Some couples are content to tie the knot at the courthouse down the road. But for those who are more adventurous, a destination wedding -- and an international marriage -- are a must. The Huffington Post's guide to international marriages will tell you everything you need to know to get legally married in Australia. Read on to ensure all of your paperwork is in order before booking your ticket. --Marnie Kunz
Residency Requirement And Waiting Period
There is no residency requirement and no waiting period to get married in Australia.
Intent To Marry
American couples must file a Notice of Intended Marriage form with the celebrant -- or official presiding over the wedding -- within six months prior to getting married in Australia. The notice must be filed at least one month and one day before the marriage. Filing fees vary by state or territory, with Victoria, Tasmania, South Australia, the Northern Territory, New South Wales and Western Australia requiring $95 Australian. In the Australian Capital Territory -- or Canberra -- the fee is $30 Australian.
The Notice of Intended Marriage can be sent from the U.S. but must be signed by both partners and notarized by an Australian consular or diplomatic officer. The applicants must send birth certificates and passports with the Notice of Intended Marriage or show these documents once they arrive in Australia.
Applicants can find an Australian diplomatic or consular representative in the following U.S. cities: Washington, D.C., 202-797-3000; New York, 212-245-4000; Chicago, 312-645-9440; Houston, 713-629-9131; Los Angeles, 213-469-4300; San Francisco, 415-362-6160; and Honolulu, 808-524-5050.
Authorized marriage celebrants perform weddings in Australia. A directory of authorized celebrants is listed in the Register of Marriage Celebrants. Celebrants can be from religious organizations or may not be affiliated with any religions. Celebrants may offer a range of location options for weddings or can help couples find the right place. A celebrant must preside over the ceremony, be present at the exchanging of vows and sign the legal papers for the marriage.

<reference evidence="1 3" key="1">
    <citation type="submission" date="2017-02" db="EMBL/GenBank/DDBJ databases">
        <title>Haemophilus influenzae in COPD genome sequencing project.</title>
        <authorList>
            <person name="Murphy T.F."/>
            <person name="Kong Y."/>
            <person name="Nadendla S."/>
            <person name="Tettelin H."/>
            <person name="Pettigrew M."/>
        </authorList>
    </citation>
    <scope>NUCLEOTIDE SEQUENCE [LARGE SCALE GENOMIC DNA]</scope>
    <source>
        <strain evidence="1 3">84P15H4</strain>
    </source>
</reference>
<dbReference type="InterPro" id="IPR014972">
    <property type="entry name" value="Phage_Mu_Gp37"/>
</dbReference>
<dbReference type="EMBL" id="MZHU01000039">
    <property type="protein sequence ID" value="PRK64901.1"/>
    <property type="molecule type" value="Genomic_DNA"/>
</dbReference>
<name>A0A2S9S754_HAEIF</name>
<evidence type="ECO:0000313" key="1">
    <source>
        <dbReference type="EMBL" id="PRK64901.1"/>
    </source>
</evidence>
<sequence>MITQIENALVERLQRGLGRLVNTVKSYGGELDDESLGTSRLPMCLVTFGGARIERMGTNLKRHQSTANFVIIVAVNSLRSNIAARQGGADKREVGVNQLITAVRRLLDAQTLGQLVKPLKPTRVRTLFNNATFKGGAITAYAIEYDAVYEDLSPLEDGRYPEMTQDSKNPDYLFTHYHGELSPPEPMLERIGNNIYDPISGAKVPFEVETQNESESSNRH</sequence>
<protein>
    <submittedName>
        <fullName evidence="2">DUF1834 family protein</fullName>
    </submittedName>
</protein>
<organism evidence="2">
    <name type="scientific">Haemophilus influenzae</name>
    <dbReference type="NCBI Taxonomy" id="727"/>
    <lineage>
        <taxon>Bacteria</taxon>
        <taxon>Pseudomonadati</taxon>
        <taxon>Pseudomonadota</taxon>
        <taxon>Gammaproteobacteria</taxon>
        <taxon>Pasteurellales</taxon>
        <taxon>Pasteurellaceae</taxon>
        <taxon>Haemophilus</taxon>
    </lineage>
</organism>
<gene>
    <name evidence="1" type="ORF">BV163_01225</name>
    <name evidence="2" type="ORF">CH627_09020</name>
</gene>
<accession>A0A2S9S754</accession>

The Marriage Certificate
A celebrant will give the newlyweds a Form 15 certificate after the marriage ceremony. The celebrant will prepare three certificates after the marriage, and the wedding witnesses are required to sign all three of them. One certificate goes to the couple, one is sent to the Registry of Births, Deaths and Marriage and one is kept on record by the celebrant.
Each partner must provide an original birth certificate and passport. In the case of previous marriages, applicants must show proof that all previous marriages have ended with copies of divorce decrees or death certificates.
Same-sex marriage is not legal in Australia. The Marriage Amendment Act of 2004 added a clause to the Marriage Act of 1961 to explicitly ban gay marriage, stating that marriage is "the union of a man and woman to the exclusion of all others." Despite later legislative attempts to change the clause, no further resolutions have been passed on the issue.
Regulations on marriage in Australia are included in the Marriage Act of 1961.
View the full set of laws and regulations regarding marriage in Australia.